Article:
Dr José Manuel Sánchez-Vizcaino gave a seminar the last 18th of March in Bellaterra after visiting CReSA. He talked about the current epidemiological situation of the African swine fever virus (ASFV) in Africa, the Caucasus and the Russian Federation.
Source: Press relase of CReSA
The conference was organized by the Embassy of the Netherlands and the Inter-Organization for Livestock and Meat of the Netherlands (PVV). You can view the entire program by opening the following images:
Professor Jose Manuel Sánchez-Vizcaíno attended on February 18, as a speaker at the First National Congress of Veterinary Science students.
His speech is about the Animal health in the veterinary environment.
The meeting instends to promote research and dissemination of results among future profesionals (see the program).
Media about this new:
Veterinaria despierta el apetito investigador de los estudiantes - laverdad.es 18/2/2011
Sánchez-Vizcaíno intervendrá en el I Congreso Nacional de Alumnos de Veterinaria - murcia.com "Ciudad de Murcia" 17/02/2011
During the 8th International Congress of the European Society for Veterinary Virology (ESVV) in September 2009 our Veterinary Faculty was selected to organize the 9th Congress of the Society. This Congress will be held in September 5th,6th and 7th, 2012.
- Emerging viruses
- Viral zoonoses
- Epidemiology, risk assessment and modeling
- Enzootic viral infectious
- Vaccines, antivirals and viral immunology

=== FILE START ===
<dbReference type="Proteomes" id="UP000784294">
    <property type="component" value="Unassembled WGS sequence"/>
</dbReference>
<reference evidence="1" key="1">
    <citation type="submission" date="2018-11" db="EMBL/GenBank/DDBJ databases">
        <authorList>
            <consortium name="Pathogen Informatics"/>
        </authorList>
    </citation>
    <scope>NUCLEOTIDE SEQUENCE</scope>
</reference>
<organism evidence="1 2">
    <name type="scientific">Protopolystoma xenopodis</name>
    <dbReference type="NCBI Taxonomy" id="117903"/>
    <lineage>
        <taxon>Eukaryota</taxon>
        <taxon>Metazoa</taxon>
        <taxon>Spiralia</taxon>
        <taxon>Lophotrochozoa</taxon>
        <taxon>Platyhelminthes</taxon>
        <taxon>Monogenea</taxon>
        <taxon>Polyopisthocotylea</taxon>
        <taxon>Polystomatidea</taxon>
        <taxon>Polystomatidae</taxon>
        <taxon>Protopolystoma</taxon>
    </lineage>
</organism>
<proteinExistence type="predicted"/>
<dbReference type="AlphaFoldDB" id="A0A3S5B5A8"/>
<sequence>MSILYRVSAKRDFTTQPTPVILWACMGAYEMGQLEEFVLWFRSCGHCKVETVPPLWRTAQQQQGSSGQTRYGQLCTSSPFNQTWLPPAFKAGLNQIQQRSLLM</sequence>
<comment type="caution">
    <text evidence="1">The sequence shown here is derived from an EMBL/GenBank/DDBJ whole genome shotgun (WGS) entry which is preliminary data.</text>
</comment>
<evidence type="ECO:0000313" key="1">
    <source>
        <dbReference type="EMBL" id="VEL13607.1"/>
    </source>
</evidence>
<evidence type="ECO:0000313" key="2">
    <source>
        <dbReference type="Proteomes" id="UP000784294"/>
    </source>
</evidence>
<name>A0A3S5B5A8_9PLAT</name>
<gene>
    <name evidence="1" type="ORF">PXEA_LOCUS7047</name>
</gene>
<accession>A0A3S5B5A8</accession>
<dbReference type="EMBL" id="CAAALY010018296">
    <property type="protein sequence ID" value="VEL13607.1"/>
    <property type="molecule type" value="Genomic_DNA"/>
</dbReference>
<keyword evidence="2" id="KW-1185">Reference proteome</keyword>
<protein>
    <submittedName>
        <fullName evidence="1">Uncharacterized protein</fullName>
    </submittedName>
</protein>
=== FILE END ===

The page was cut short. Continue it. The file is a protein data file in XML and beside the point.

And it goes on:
- Viral diagnosis
- Clinical virology
- Evolution and genomics
- Host-virus interactions
Two of the articles of the SUAT team are on the Top 25 of SciVerse as articles with more views between July and September of the Preventive Veterinary Medice journal.
Bourgelat’s genius did not stop there. As a result of his fruitful collaboration with surgeons in Lyon, he was also the first scientist who dared to suggest that studying animal biology and pathology would help to improve our understanding of human biology and pathology. 2011 will also mark the 250th anniversary of the concept of comparative pathobiology, without which modern medicine would never have emerged.
Therefore, it is not just the anniversary of the creation of veterinary training that we should be celebrating in France in 2011. The entire world should join with us in celebrating our veterinary profession, which has been working to improve both animal and human health for the past 250 years.
We hereby propose that 2011 should be declared:
Read all here: World Veterinary Year ( www.vet2011.org )